In a online article published by the Daily Graphic it’s stated that Ghana is ranked as one of the best African countries in the areas of mathematics and science. The article referred their statement to The Global Information Technology Report 2014, compiled by the World Economic Forum. A report that sets out to assess the network readiness of a nation, and how prepared its economy is to apply the benefits of information and communication technology (ICT) to promote national economic growth and well-being. It covers various topics and indicators ranging from the availability of latest technology, internet access in schools, to the quality of educational systems as well as quality of math and scince education.
According to the Daily Graphics “the report said in 2013 alone 12.5 million English, Mathematics and Science core textbooks were distributed in public primary and junior high schools which enabled Ghana to exceed the universal textbook to pupil ratio of three textbooks per pupil.”
At voluntary Aid Africa we can help you arrange an internship position or voluntary work placement in one of Ghana’s many schools. We are always in the need for ambitious teachers who wants to contribute and make a difference in the world!
Read the full article here at Graphic Online >>
According to UNESCO, 58 million children in the world are out of school, and 43% of them will probably never enter a classroom. The goal is to have all children in school by 2015, but the challenges are many. The situation is especially challenging in Sub-Saharan Africa. Going to school can be expensive, classrooms are generally overcrowded, there are not enough qualified teachers, and many schools lack access to electricity as well as adequate teaching materials.
This means the situation is tuff, but it also means that there are a lot of things we can do to make the situation better! For example UNESCO estimates that in the coming decades, 27 million teachers will be needed to meet the growing demand for education world wide.
Would you like to volunteer as a teacher, or support a Ghanian student?
Read more about our internship/volunteer programme >>
Check out our student sponsorship project >>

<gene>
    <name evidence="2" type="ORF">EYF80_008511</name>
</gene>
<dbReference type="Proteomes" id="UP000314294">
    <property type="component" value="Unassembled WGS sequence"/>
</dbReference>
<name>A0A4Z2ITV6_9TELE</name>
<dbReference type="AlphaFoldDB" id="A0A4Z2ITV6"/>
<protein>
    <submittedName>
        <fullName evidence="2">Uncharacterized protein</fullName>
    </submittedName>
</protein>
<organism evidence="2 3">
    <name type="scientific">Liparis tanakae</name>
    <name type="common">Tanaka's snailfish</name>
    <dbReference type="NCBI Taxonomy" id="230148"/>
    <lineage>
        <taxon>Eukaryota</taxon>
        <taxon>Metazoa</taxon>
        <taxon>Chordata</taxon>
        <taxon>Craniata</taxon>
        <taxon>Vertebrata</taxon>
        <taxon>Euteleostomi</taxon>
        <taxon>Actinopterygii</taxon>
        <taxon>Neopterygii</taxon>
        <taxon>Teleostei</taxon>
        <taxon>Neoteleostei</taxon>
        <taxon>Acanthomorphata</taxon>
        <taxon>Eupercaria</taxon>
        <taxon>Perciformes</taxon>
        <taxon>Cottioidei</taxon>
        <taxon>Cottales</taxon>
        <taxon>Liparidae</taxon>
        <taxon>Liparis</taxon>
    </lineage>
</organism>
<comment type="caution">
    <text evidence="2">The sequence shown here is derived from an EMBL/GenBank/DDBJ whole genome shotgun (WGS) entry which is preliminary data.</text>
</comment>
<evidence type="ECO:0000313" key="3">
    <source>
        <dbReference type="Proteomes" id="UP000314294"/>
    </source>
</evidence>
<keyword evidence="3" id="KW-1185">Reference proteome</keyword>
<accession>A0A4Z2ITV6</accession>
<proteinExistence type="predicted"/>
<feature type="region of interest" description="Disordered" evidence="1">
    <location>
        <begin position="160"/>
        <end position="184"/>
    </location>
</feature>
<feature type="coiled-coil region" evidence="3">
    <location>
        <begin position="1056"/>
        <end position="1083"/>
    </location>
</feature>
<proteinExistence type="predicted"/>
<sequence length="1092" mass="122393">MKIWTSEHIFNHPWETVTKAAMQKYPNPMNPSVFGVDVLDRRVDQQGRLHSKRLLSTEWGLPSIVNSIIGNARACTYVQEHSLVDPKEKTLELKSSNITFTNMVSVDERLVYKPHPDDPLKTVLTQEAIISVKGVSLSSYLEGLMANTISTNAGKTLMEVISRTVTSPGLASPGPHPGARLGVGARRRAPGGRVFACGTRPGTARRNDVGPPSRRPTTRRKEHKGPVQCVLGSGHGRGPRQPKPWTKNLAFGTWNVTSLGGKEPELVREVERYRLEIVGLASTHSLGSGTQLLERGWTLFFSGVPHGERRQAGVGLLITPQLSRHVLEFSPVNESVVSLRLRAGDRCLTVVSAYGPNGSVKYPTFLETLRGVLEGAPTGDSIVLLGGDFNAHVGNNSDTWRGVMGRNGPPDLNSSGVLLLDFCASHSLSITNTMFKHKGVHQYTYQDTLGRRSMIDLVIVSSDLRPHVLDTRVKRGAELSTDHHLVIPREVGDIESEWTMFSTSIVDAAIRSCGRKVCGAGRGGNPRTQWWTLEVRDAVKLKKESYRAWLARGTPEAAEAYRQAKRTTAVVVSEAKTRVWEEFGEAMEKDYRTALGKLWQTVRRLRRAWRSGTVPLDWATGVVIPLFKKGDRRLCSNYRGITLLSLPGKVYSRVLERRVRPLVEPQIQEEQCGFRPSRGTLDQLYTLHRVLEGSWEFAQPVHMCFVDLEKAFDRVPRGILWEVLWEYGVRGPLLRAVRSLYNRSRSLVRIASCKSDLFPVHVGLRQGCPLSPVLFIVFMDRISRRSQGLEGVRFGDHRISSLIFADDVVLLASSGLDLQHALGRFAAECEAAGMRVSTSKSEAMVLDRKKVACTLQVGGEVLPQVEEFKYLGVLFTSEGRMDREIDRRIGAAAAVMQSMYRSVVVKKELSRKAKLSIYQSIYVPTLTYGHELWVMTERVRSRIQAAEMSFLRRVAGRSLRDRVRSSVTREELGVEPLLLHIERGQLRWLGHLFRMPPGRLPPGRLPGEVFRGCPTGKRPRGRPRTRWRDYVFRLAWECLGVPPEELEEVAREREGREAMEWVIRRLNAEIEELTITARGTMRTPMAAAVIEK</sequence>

Today (1st of July) is Republic Day in Ghana – a public holiday celebrating the day the country achieved republic status fifty-four years ago. Just about a month ago Ghana, as many other African countries, also celebrated the African (Union) Day (25th of May) – another public holiday taking the form of an annual commemoration of the establishment of the Africa Union (AU).
Historically, Ghana was the first African country to declare colonial independence in 1957, and one year later Accra hosted the first African conference to be held on African soil (the AAPC – All African Peoples’ Conference). It’s suggested that this conference later gave rise to the establishment of the African Union in 1963 (then known as OAU). The AU now consist of 54 member states, and has today shifted it’s focus from supporting liberation movements towards being an organisation that promotes Africa’s development and integration. Promoting the vision of “an integrated, prosperous and peaceful Africa, driven by its own citizens and representing a dynamic force in global arena.” African Union >>
Dagomba Drumming and Dancing
The history of Dagomba’s are to a large part narrated through the practice of drumming and dancing. Apart from that – taking part in or witnessing a Dagbamba dancing and drumming performance is really an entraining and uplifting experience. At Voluntary Aid Africa we have good established contacts with professional Drummers, and can offer good opportunities for anyone interested to learn and participate in this cultural practice. There are also several online resources to learn more about the tradition. For example:
N’Banga Cultural Group >>
Dagomba Dance and Drumming >>
Drums of the Dagbon >>